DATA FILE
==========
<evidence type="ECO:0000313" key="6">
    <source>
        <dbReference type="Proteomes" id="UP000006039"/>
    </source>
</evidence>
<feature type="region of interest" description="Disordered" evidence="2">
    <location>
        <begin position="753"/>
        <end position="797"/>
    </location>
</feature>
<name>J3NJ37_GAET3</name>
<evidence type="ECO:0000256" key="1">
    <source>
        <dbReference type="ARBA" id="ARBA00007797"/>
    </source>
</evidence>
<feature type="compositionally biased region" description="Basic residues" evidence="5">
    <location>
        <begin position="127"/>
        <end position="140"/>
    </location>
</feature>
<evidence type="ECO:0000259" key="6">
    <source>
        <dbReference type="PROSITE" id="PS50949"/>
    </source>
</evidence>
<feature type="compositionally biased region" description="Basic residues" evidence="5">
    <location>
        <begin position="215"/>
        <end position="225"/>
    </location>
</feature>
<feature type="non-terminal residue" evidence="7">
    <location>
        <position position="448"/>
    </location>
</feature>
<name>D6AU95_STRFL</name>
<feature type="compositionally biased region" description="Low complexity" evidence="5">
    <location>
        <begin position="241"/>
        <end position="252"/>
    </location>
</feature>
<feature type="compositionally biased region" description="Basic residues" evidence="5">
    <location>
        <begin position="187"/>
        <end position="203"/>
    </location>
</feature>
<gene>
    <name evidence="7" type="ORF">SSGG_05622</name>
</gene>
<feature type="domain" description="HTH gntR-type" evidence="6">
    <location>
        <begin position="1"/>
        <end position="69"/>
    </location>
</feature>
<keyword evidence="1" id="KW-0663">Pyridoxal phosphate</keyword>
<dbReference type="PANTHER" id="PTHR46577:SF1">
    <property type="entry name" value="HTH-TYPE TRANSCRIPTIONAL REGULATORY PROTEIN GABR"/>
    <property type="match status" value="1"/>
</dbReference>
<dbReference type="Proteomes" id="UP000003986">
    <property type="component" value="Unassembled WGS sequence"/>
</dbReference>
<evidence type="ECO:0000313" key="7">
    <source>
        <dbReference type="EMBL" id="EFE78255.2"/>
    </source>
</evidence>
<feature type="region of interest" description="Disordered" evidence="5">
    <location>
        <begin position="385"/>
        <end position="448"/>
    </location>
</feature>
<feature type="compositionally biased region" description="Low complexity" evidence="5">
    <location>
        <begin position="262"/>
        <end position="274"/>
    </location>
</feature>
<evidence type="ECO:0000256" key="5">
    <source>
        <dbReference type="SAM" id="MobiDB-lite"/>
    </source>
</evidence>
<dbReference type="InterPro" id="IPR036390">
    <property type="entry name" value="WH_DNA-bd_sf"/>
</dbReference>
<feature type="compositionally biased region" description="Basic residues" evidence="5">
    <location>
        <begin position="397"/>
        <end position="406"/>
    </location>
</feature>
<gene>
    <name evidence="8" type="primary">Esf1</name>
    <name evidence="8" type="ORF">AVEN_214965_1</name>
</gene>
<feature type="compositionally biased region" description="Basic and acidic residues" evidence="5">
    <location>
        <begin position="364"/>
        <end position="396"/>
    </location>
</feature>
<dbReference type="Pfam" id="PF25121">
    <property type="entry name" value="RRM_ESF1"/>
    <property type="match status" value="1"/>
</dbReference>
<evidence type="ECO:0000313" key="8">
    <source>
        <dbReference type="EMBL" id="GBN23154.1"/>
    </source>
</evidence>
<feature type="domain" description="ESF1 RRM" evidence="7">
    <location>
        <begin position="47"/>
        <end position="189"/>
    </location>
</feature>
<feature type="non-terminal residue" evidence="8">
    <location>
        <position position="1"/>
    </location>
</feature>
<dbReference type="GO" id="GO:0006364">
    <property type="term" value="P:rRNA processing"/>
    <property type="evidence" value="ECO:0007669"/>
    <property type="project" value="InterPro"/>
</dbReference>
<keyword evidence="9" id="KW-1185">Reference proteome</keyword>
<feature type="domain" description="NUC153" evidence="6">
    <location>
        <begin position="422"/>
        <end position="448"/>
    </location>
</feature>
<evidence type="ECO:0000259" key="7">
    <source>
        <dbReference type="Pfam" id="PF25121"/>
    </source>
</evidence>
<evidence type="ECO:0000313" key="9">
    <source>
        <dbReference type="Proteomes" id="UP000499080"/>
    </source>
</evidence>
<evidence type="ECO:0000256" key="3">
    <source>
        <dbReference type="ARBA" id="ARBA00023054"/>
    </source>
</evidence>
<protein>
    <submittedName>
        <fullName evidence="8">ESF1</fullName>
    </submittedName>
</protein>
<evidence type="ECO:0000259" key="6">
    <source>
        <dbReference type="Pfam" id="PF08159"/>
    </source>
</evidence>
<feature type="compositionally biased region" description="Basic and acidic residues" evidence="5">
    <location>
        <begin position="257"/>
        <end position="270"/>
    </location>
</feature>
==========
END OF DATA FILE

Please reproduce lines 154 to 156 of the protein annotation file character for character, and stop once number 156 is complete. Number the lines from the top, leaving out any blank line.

    <source>
        <dbReference type="ARBA" id="ARBA00023054"/>
    </source>